Schnitzel, sausage and sauerkraut from Budapest to Vienna

I’m so exhausted today that I’m feeling kind of loopy, chasing Mike around the grounds of Parliament at our tour around 7:30 a.m. Getting into Parliament, though, is no joke – you have to bring your passport and go through a security check just like at the airport to get in.

Parliament in Budapest.

The Parliament building is doubtlessly beautiful and opulent. However, it’s very hot out and the tour is a little dry, so I’m ready to move onto St. Stephen’s, surrounded by a warm breeze.

READ: Honeymooning across Hungary

This church, which took 54 years to build, reminds me of the beautiful Duomo in Florence with its artwork and statues, however it has one thing that the Duomo definitely doesn’t have – the Holy Right Hand, the mummified right hand that once belonged to King Stephen, the first Hungarian king who died in 1038. Of course, this makes us build up quite the appetite (yeah, right) for lunch and shopping at the Great Market Hall, where we want to finish up the rest of our Hungarian cash before getting on the bus to Vienna, Austria that afternoon.

Inside of St. Stephen’s in Budapest.

The Great Market Hall is made up of vendors selling meats, cheeses and vegetables, as well as tourist favorites like Hungarian paprika and pastries as well as tons of awesome self-service food and beer. I get a stuffed chicken and potatoes and Mike gets stuffed cabbage and sauerkraut, which is all amazing. I’m definitely no meat-and-potatoes girl so I was a little nervous for the Eastern European cuisine, which I assumed would be boring when compared to my favorite Japanese, Thai, Filipino and Vietnamese dishes. I was wrong – this hearty Hungarian food is awesome and goes great with these heavy Hungarian beers we can’t stop drinking.

My stuffed chicken lunch from the Great Market Hall.

After Great Market Hall, we get on the bus for the four-hour bus ride (including a 20-minute stop and traffic) to Vienna. Once again, I couldn’t be more wrong – Vienna is not the sweet, quaint city that I thought it would be. It’s a beautiful, towering fortress decked out with sky-high churches like St. Stephen’s and the basilica as well as insane former imperial homes like Schonbrunn Palace.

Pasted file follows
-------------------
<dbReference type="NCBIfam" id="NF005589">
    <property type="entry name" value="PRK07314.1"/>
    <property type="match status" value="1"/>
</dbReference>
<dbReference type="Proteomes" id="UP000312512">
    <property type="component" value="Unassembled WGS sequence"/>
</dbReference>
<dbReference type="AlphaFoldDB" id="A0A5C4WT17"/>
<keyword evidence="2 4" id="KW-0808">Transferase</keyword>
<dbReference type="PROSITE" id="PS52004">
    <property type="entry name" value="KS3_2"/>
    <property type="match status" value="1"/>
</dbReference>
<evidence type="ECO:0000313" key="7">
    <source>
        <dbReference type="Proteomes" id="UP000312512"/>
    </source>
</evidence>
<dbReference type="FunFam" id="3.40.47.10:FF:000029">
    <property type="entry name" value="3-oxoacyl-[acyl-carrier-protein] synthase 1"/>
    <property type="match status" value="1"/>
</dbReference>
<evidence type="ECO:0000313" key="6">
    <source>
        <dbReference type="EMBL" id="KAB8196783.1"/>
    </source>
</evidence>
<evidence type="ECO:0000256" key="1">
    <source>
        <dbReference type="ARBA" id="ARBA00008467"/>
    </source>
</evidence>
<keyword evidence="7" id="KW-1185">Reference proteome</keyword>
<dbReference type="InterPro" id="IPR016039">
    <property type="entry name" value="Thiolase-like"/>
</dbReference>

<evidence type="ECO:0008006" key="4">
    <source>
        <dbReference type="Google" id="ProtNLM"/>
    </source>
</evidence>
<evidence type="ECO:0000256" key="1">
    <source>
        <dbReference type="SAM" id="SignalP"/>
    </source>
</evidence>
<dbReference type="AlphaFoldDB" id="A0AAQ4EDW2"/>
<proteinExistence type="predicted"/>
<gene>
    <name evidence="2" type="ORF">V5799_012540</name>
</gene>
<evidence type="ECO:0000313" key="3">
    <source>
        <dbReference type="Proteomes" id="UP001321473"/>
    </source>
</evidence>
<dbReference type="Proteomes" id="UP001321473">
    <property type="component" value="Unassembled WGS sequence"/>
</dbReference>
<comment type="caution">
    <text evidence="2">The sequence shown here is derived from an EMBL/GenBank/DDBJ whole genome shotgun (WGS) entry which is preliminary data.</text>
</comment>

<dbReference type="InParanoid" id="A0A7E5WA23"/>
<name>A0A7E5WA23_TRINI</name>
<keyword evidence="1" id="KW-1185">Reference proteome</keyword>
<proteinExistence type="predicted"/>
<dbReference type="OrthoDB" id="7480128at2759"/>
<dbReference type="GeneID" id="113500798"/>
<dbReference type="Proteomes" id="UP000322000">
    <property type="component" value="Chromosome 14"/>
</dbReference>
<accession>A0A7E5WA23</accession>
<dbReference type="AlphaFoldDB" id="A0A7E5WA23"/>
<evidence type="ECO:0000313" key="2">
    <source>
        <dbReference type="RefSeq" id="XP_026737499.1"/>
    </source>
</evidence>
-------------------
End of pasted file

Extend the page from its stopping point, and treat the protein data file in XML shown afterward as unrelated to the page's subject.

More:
READ: My return to Budapest, six years later

I’m feeling glad that Mike and I didn’t book the optional tour, a Mozart and Strauss concert, and instead, we get settled in Hilton Vienna and then walk about 10 minutes to Figlmueller, a restaurant known internationally for their authentic and enormous pork schnitzel, which is actually larger than its plate. The line trails out the door, but we settle into it with the rest of the crowd it moves fast with about an hour or so wait and it proves to be worth it.

Mike at Figlmueller in Budapest.

True to form though, Mike and I literally ordered double the amount of food we needed with two pork schnitzels, a side of fried potatoes and a side of a large tomato salad, and two appetizers of steak tartare and sweetbreads, the thymus glands of lamb, as well as around five beers and two shots of apple schnapps. The liquor though helps me get my best sleep I’ve gotten so far, around six hours before we wake up at six a.m. for our tour off Vienna.

One Reply to “Schnitzel, sausage and sauerkraut from Budapest to Vienna”

  1. Awesome details! I can tell you’re an attentive listener like me on these historical tours. “The mummified right hand” of an old king! That’s quite a thing to put in a church. Wow….

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